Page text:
Document Records - Vintage Blues and Jazz

Document Records
Granville Stick McGhee Volume 1 (1947-1951)

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Stick McGhee & His Buddy
01 - Drinkin' Wine Spo-Dee-O-Dee Listen
02 - Baby, Baby Listen

Stick McGhee
03 - Drinkin' Wine Spo-Dee-O-Dee Listen
04 - Tall Pretty Woman Listen
05 - Lonesome Road Blues Listen
06 - Blues Mixture (I'd Rather Drink Muddy Water) Listen
07 - I'll Always Remember Listen
08 - Blues And Brokenhearted Listen
09 - My Baby's Comin' Back Listen
10 - Drank Up All The Wine Last Night Listen
11 - Venus Blues Listen
12 - Southern Menu Listen
13 - Let's Do It Listen
14 - She's Gone Rock Away Blues Listen
15 - House Warmin' Boogie Listen
16 - Blue Barrelhouse Listen
17 - One Monkey Don't Stop the Show Listen
18 - Tennessee Waltz Blues (or Boogie) Listen

Stick McGhee and His Orchestra
19 - You Gotta Have Something On The Ball Listen
20 - Oh What A Face Listen

Stick McGhee
21 - Wee Wee Hours - part 1 Listen
22 - Wee Wee Hours - part 2 Listen

DOCD-5694 Granville “Stick” McGhee Volume 1(1947-1951)
“Stick” McGhee, vocal, guitar.
With contributions by;
Wilbert “Big Chief” Ellis, piano.
Brownie McGhee, vocal, guitar.
Bob Harris, vocal, stand-up bass.
Joe Morris, trumpet.
Sonny Terry, harmonica.
Harry Van Walls, piano.
Gene Brooks, drums.
And others…
Genres; blues, rhythm & blues.
Extensive, informative notes by Gillian Atkinson.
Detailed discography.
Extract abridged from this CDs booklet notes.
In the military, Granville entertained his buddies as he played his guitar. One of the songs that McGhee was best known for was "Drinkin' Wine, Spo-Dee-O-Dee".
In their first  Atlantic session “Stick and his Buddies”, comprising of brother Brownie ,Wilbert “Big Chief” Ellis ,Gene Ramsey and an unknown drummer (possibly Gene Moore) cut six tracks (Tall Pretty Woman Blues was released) on Valentine’s day 1949. The band was in quite good form, having practised Drinking Wine over and Over again and Granville’s writing style and performances were versatile. He could move effortlessly from proto rock and roll to somewhat unpolished crooning jazz styling and of course he was a fine blues performer. Musically, the tracks were all different, including a reworking of the catchy I’ll Drink Muddy Water. Granville would revisit his earlier compositions until 1952. Of course, the runaway success of the session was “Drinking Wine” and it wasn’t long until Atlantic called him back to the studio again, hoping to replicate their success.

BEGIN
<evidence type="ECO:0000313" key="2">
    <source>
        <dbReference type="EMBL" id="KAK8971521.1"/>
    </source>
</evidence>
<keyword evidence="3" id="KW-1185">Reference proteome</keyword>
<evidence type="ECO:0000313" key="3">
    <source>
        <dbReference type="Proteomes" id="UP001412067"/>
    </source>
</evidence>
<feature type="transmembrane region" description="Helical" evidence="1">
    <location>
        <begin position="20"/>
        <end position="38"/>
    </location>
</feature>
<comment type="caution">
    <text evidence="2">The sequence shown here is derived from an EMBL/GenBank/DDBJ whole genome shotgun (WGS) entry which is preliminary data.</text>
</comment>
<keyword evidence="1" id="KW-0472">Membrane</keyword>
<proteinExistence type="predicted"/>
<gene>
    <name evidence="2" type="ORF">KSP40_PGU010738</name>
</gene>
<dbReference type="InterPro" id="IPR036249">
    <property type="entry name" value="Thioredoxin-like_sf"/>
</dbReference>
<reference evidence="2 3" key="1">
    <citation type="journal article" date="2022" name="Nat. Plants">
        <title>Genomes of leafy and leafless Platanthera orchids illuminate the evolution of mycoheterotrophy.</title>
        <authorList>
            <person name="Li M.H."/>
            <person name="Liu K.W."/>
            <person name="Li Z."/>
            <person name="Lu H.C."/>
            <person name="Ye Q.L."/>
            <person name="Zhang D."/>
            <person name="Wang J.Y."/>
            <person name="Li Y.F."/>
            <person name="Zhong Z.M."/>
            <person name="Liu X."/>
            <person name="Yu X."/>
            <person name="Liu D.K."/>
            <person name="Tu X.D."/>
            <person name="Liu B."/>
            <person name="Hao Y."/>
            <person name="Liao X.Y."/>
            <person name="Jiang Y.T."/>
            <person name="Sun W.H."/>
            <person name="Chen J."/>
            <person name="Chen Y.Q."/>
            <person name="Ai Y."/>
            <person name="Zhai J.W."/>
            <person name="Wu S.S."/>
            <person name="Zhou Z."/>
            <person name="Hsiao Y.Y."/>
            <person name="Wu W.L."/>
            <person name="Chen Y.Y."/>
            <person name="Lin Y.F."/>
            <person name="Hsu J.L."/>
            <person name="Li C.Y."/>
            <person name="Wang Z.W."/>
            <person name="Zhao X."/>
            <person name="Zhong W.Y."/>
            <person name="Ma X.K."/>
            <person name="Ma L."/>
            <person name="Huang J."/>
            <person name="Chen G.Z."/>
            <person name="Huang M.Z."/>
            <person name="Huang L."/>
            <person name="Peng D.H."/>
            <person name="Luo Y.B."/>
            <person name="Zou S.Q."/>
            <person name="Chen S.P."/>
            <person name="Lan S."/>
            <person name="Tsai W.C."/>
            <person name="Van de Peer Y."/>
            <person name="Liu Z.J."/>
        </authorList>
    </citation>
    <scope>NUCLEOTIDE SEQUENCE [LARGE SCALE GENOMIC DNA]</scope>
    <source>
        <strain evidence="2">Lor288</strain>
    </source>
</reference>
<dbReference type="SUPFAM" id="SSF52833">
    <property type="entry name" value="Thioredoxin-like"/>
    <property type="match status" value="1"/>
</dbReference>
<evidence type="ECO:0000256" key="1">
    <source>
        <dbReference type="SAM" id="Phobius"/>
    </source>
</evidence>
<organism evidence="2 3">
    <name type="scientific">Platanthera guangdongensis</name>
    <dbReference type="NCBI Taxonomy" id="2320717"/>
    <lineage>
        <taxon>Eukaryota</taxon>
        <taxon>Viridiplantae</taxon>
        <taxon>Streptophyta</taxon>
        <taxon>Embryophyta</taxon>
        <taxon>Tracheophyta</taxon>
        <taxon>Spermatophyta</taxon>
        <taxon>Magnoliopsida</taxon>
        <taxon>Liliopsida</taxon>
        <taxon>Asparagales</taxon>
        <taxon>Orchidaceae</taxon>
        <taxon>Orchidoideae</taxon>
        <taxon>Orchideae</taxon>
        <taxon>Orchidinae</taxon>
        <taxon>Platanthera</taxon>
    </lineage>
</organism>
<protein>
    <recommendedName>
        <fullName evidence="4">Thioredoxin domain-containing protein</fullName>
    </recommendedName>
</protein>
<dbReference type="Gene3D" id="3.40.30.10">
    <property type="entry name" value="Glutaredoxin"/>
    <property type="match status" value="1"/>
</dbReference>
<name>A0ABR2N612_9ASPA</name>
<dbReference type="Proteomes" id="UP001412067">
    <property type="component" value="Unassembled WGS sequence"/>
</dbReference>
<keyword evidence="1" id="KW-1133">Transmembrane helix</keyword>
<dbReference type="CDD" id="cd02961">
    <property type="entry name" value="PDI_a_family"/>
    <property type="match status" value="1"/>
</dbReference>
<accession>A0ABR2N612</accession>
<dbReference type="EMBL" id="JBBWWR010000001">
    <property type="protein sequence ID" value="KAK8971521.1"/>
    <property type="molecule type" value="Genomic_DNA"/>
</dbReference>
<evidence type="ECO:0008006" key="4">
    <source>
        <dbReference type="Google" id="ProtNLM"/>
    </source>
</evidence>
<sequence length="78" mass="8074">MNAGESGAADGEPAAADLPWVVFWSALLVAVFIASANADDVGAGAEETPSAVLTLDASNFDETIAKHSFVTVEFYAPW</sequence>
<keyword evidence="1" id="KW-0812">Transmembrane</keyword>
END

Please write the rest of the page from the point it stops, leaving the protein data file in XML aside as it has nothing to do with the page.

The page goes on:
In October 1949 the original line up was back in the studio for Atlantic again and at the behest of Ertegun members of Joe Morris’s Orchestra joined them. The first track was a joint Ahmet Ertegun Granville McGhee composition. The session produced two rocking barrelhouse tracks in Drank Up All the Wine Last Night and Venus Blues. “Drink of Wine” was still riding high in the charts and Atlantic set about an advertising campaign to promote their star further buoyed by Wynonie Harris’s cover of “Drinking Wine”. The song was covered time and again by a plethora of artists. February 11th 1950 saw “Drank Up All The Wine Last Night” get a four star “excellent “rating in February’s Record Rating. In May 1950 Atlantic released My Baby Is Coming Back and “Venus Blues”. Granville Stick McGhee was star. Atlantic quickly called him back and he cut Sugar Foot Rag with members of the Joe Morris Orchestra. Atlantic didn’t issue it and when Granville went back again in May 1950 he took Sonny Terry and Harry Van Walls with him.
It’s true that Granville’s other recordings did not sell as well as “Drink of Wine” but they sold well enough. He was riding high and Atlantic was very pleased indeed. Whilst he was on the road they released 912 Let’s Do It and boasted in their trade adverts that it was “Greater than Spo-Dee-Odee”. Early in November Granville, and his Buddies cut another couple of tracks for Atlantic, one was the upbeat One Monkey Won’t Stop The Show and a pedestrian plodding instrumental cover version of Tennessee Waltz. Tennessee Waltz Blues charted at number 8 in April 1951
In January 1951 Atlantic had advertised House Warming Boogie as one of their latest smash hits. This wasn’t strictly true but with the success of Tennessee Waltz Blues they were satisfied. London released the “Novelty” song written by Art Kane, Oh What a Face (by Special Arrangement with Atlantic Records) .
It seems that the relationship with Atlantic had cooled but none the less they invited Granville  and the boys back for another recording session in December 1951 and here they cut one of the best tracks on this CD. Wee Wee Hours is a low down soulful blues track but despite its intensity it failed to have impact and Atlantic failed to promote it in the trade press.
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